One of the positives, or silver linings, is that we've expanded so much the use of virtual visits to see patients and being able to connect with people who are in their home. I think that facilitates care, honestly, a lot, and it provides more patient-centered care.by Author
Dr. Kareff: Yes, without a doubt. Looking at silver linings of this monumental change during the pandemic, we have been able to expand access like you alluded to. We do also conduct telehealth visits here at our cancer center. Like you said, I think this is an imperative skill moving forward for trainees of all levels, because like you said, in terms of disparities—whether it be geographic, socioeconomic, or other sort of barriers that lead to seeking care—this is one of the tools we have. It's definitely a good thing that's come out of the pandemic, if we can say anything like that.
Shifting gears, I wanted to hear a little bit about some of the research challenges that trainees faced during the height of the pandemic, and afterwards as well.
Dr. Velazquez Mañana: This was really hard, because as everything shut down, so did laboratories for anybody who was interested in doing bench science. The focus on some of the studies also changed quite a bit. I think most trainees ended up doing COVID-related research. I think that's what we all did. We were trying to understand what was happening. It was the projects that were available, ad it was the patients who were available. I have friends who, for example, were in labs, and their labs changed completely to develop now vaccines or to develop new tests for diagnosing COVID and trying to understand immunology behind the patients who had severe infection versus those that didn't, et cetera. It really changed quite a bit how people did research and the types of research that they did.
If we think of our more classical clinical research or clinical trials, those were completely shut down in terms of people not having access to seeing patients directly in clinic to enroll them on a trial, seeking new participants for specific intervention study or a survey, or even getting samples for some translational work. None of those things were available, really. Again, if we think about the positives, big data is something that is always accessible. I think people had to pivot and think about whether they were going to take on new COVID projects or if they had access in their institution at one of the big cancer registries or databases to try to use that as a pivot point in new projects.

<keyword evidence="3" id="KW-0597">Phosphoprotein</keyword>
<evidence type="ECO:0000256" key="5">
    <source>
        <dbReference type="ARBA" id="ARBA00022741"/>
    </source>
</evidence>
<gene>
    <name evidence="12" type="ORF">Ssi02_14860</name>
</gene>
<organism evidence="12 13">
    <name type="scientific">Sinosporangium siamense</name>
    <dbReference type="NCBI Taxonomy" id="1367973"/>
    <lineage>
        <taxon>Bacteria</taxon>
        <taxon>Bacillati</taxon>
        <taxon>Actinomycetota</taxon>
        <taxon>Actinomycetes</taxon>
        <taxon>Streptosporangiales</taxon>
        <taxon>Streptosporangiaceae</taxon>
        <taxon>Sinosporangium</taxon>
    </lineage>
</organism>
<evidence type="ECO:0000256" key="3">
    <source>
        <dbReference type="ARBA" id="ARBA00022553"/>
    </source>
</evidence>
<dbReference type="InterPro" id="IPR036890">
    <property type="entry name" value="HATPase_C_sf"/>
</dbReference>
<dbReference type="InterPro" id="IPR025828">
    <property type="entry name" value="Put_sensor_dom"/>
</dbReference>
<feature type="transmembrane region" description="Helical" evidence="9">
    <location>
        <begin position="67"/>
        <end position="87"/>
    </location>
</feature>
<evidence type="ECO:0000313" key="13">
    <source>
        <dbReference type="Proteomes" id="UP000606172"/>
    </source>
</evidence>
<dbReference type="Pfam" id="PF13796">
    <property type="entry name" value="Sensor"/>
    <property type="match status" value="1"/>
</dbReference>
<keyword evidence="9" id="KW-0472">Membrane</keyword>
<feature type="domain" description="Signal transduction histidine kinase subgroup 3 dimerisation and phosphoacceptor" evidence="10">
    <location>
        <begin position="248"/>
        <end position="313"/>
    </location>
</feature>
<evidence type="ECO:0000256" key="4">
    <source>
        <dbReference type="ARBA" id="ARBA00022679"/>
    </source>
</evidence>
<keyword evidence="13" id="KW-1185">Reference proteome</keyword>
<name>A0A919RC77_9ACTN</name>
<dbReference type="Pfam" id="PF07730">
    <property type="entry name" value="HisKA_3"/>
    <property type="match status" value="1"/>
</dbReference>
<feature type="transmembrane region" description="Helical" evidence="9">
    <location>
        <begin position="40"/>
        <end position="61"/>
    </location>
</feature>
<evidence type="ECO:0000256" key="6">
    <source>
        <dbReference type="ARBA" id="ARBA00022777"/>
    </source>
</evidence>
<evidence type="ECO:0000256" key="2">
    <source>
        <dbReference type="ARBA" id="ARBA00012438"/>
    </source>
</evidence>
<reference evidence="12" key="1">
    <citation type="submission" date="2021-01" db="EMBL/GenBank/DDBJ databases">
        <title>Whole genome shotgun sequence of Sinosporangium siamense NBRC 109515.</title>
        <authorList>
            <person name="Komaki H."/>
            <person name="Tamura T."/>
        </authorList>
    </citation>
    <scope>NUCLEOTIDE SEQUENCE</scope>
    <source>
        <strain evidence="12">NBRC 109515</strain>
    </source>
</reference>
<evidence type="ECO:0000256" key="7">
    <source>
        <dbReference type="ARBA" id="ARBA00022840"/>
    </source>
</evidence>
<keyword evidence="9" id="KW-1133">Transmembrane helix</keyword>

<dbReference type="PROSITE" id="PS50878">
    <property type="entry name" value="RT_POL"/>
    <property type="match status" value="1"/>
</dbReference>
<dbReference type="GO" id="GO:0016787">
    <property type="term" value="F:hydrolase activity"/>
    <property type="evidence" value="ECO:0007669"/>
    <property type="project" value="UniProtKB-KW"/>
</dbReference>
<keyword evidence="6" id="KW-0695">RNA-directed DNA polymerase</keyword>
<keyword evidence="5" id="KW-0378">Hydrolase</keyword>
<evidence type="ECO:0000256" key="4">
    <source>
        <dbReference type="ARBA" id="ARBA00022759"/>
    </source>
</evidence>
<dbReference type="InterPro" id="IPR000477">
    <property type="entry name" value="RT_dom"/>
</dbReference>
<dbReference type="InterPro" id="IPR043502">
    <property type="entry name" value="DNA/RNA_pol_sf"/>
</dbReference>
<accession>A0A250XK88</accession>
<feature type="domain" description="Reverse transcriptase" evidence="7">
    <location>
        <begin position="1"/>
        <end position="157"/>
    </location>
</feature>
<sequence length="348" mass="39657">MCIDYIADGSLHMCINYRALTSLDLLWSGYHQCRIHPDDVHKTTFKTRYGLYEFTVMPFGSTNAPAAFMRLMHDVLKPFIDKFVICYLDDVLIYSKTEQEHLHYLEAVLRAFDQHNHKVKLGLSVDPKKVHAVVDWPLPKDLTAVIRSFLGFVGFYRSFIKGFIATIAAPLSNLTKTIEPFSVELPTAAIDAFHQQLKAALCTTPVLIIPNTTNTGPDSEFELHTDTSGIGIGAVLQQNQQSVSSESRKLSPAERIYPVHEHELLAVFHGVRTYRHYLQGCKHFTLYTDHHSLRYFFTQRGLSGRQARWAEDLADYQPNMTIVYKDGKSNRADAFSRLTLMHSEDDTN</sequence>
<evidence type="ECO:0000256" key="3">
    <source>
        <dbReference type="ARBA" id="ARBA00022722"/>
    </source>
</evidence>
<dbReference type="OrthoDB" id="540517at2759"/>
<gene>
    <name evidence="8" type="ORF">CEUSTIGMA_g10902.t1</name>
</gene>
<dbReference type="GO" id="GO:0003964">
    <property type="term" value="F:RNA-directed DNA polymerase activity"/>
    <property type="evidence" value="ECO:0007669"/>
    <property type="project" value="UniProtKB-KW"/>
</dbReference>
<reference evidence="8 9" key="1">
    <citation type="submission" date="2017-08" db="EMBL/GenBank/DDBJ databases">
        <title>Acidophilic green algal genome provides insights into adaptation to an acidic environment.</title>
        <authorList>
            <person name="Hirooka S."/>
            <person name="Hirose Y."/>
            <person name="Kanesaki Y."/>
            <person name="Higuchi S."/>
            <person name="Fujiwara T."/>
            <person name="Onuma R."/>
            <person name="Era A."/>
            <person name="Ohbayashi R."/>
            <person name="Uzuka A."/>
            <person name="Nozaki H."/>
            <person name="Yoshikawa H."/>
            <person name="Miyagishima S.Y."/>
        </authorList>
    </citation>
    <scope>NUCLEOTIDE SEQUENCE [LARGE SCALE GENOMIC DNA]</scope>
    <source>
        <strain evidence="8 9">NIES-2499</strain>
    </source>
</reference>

But several things, like the Vail Workshop and different career development opportunities that trainees use to get experience and to get new research methods, were canceled or were moved and delayed for a year, so people were graduating fellowship. It became quite a challenge to try to get the skills that you would normally get at meetings in which you learn new ideas, or the scientific meetings in which you're able to go and present your work and highlight it for others. Having all of those moved to virtual or being canceled was something that definitely affected a lot of our trainees.
We also experienced a lack of connecting with mentors, similarly, because there's this organic aspect of relationship building and mentorship that happens when you're in a clinic together or when you're sharing a workspace with your teachers and faculty. If we're all working remotely, some of that is also lost. It makes it harder to make those connections and be able to say, "I saw this very interesting case. Why don't we do a retrospective chart review about it?" or, "Oh, Dr. Kareff, what are you working on? Are there any projects I can help you with?" I think those were all some of the challenges faced by our trainees and by myself. Sam, do you have other thoughts or experiences?
Dr. Kareff: Certainly, in all of these domains, I think you correctly alluded to what we've all really struggled with. When it came to research challenges, thankfully, I had had at least one research mentor identified at my residency institution prior to the outbreak of the COVID virus. That being said, moving on and trying to identify new projects or looking for other sorts of opportunities to develop research acumen were severely limited.
But keeping in line with your optimistic viewpoint on the silver linings, I agree with you. Because there was such a shift in a lot of the research priorities while we were trying to find vaccines towards COVID-19, it seems like a lot of that has translated well into the oncology research arena as well. We know that there are a lot of vaccine trials that are incorporating the mRNA technology that was used so successfully for the COVID immunizations that are now being looked at in various solid tumors, like melanoma, breasts, et cetera. I think that the public acceptance and familiarity with this technology will hopefully lead to greater amounts of enrollment moving forward. Certainly, we have to keep in mind that there were some positives with this change as well.
Finally, I wanted to ask you—and you alluded to a couple already in terms of career challenges—were there any other career challenges specifically for trainees you'd like to highlight that were really challenging, especially at the height of the pandemic?